Q: When and what made you decide you wanted to be a writer?

A: It wasn’t a conscious decision. I blame magic. One day I woke up and had this overwhelmingly strange desire to write. It coincided with a succession of visits from a stray feline who became Shadow, my black cat character in my book. I’ve never been the same since! I’m certain that beautiful, mysterious cat cast a spell on me.

Q: Can you tell us something about the genre of your books and why you write in that genre?

A: I write fantasy because life is too dull without magic. I’m drawn to horror, but I’m frightened to write it. The other genre that I long to explore in future writing is… crime writing — murder… but that scares the heck out of me too.

Q: Where do you get your ideas from?

A: A magical well at the bottom of my garden! I throw in a penny and out pops a fully formed idea! When the well is dry I go beyond the far reaches of my backyard and visit museums, art galleries, travel somewhere, or eavesdrop on trains. Also, I meet and greet a lot of visitors in my day job. One young man had an uncanny resemblance to a vampire! I’ve stored him in my memory bank for a future story idea! Recently I discovered a magical park which I’d never noticed before. It made me wonder could this be a prompt for a story?

Photograph of Garden is  Copyrighted by Marjorie Mallon.

Please do not use this Garden Photo without permission from the photographer.

 

 

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Short Stories on Potato Chip Bags

I enjoy reading short stories.  So, imagine my surprise when I purchased a couple of bags of potato chips at a small country store and saw short stories on the bags.

Don’t believe me?

One of the bags of chips had Chapter 8 and the other had Chapter 13 of “The Life and Times of Uncle Ray.”

By the way, the brand of chips – Uncle Ray’s.

Chapter 8, “Antics of a Young Boy”

“One day, during a family reunion in Tennessee, my big brother Bob and our two cousins went skinny-dipping in the creek a quarter of a mile upstream from my grandparent’s farm.

“I was just a pup of 11, the older boys told me to get lost, but I followed them anyway, and when they entered the creek I grabbed all their clothes and took off running.

“Out of the water Bob and my cousins sprang, and I ran like a bandit for the safety of the house.  Dripping wet, hollering and throwing rocks, they chased me straight through the middle of the reunion.

“The hot pursuit made its way past some of the ladies of the family and seeing the three original streakers, they started hollering even louder than the boys. ‘What do you think you’re doing!?’ one lady cried.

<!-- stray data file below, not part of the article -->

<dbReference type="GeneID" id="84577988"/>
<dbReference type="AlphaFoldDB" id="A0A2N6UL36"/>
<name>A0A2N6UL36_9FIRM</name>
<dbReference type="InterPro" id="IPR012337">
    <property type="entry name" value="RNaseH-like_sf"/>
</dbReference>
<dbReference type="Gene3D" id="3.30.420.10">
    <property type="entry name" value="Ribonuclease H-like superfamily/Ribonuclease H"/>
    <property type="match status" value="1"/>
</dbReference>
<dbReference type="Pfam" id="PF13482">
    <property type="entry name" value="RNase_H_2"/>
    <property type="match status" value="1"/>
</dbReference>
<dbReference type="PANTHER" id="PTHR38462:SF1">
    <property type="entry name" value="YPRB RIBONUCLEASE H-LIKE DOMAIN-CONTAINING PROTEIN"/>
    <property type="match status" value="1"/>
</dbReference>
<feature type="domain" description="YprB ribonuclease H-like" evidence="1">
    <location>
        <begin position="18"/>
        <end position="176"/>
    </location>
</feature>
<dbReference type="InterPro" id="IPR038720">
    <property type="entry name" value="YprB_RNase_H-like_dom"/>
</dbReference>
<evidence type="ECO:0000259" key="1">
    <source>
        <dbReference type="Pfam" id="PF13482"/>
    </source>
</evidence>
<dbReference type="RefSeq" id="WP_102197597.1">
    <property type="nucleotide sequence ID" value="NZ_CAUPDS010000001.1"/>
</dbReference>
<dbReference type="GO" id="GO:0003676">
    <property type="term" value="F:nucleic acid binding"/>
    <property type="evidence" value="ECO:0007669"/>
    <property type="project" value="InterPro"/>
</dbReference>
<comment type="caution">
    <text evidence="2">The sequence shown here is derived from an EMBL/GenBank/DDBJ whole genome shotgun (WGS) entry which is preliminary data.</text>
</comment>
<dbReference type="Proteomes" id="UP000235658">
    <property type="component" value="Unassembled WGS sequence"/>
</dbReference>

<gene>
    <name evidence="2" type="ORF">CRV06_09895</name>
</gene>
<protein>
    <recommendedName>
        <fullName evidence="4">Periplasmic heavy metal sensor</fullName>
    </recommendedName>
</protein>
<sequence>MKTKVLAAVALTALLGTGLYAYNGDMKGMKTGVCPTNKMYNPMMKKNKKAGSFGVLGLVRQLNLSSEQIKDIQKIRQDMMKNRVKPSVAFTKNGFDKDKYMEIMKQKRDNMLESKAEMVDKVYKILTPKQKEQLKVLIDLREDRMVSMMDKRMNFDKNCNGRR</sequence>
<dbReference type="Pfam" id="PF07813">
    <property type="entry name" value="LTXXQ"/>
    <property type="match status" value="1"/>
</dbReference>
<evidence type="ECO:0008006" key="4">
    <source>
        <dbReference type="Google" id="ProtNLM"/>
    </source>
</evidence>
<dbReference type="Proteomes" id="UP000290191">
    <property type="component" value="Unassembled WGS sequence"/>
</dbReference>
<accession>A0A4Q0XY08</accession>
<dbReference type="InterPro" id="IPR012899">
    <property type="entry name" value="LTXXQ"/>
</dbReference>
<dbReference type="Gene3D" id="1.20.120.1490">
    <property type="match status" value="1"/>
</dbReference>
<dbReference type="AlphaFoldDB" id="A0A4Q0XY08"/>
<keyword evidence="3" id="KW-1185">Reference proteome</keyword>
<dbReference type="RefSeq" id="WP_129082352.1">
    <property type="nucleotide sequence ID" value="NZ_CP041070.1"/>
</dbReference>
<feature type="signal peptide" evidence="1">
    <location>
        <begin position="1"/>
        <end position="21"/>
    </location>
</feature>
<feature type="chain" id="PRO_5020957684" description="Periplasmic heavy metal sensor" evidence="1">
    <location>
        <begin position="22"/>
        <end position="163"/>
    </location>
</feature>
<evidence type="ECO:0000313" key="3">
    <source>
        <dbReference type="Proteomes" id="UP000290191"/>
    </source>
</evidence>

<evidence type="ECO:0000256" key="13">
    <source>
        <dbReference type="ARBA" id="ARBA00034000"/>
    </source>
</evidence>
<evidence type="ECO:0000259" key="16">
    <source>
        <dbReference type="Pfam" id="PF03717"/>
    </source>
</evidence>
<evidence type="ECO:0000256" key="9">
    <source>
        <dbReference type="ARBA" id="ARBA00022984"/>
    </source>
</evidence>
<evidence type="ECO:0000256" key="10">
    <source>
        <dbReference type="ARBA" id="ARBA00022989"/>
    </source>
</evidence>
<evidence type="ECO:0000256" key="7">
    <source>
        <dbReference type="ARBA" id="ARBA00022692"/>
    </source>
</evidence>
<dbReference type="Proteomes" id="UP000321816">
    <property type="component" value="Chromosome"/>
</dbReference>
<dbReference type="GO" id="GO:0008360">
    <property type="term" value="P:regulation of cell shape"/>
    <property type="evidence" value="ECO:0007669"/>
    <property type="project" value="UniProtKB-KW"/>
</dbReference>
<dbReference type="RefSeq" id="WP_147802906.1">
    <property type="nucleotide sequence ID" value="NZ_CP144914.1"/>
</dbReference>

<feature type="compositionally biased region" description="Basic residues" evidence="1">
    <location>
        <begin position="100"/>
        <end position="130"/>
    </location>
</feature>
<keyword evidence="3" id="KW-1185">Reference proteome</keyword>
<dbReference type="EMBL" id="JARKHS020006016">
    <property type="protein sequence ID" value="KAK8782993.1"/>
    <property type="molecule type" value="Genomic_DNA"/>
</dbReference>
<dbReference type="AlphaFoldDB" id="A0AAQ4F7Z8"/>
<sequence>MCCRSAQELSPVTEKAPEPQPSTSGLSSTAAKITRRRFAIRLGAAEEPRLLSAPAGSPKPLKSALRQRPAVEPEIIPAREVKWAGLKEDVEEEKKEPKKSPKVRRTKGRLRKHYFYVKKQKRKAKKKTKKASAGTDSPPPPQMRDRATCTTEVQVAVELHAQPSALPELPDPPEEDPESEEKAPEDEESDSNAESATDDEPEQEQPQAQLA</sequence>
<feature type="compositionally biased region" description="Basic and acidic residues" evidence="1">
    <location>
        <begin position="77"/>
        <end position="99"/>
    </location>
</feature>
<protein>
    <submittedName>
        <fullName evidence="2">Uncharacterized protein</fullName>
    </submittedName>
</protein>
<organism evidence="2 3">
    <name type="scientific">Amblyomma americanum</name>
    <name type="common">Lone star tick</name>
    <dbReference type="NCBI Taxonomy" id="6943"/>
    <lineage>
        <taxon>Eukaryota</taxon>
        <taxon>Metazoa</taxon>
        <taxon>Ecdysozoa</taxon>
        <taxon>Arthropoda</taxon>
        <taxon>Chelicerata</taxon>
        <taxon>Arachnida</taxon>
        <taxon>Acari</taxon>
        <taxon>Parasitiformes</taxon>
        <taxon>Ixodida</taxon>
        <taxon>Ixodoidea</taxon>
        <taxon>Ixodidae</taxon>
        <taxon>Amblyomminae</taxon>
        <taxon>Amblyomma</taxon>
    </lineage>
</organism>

“After much negotiating (from a safe distance), the boys promised not to kill me and I let them have their clothes.  Looking back, I’m sorry that my actions resulted in embarrassing my cousins and brother.”

 

Chapter 13, “Riding Out the Storm”

“I was a cook in the navy and still just a kid, and my ship, the U. S. S. Bristol, was a great destroyer.  But the hurricane we encountered off the coast of Bermuda was a violent storm.  We were told that we could not outrun the gale, but would instead have to ride it out – and what a ride we had.

“The ship would lift out of the water and shake like a living thing.  It would plunge back deep into the waves and roll to the portside, then back, plunge and roll starboard.

“For days we just gave the crew sandwiches and coffee.  On the fourth day, though the sea was still rough, we thought we could fix spaghetti for dinner.  One sailor left his tray on the table while he fetched a glass of water.  A large wave hit the ship and when he got back with his water, his tray was gone.

“‘What blankety-blank so-and-so took my food?!’ he hollered.  The answer came up moments later.  The hatch was open to the sleeping quarters below the mess hall, and up came a sailor with a plate of spaghetti on his head.  It was the first laugh we’d had in days, and it was a big one.”

 

Please note, these stories are not my own.  They are the stories on the photos written by Uncle Ray. I typed the stories out because I didn’t know whether or not you could open the photo and read the story from there.

Keep your eyes open for short stories.  You will never know where they will turn up!

 

 

 

 

 

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Beta readers, who are they, what do they do, and where to find them?

Who are beta readers?  Beta readers are volunteers willing to read an authors work knowing the work has not usually been professionally edited.  The authors provide the work, free of charge to beta readers.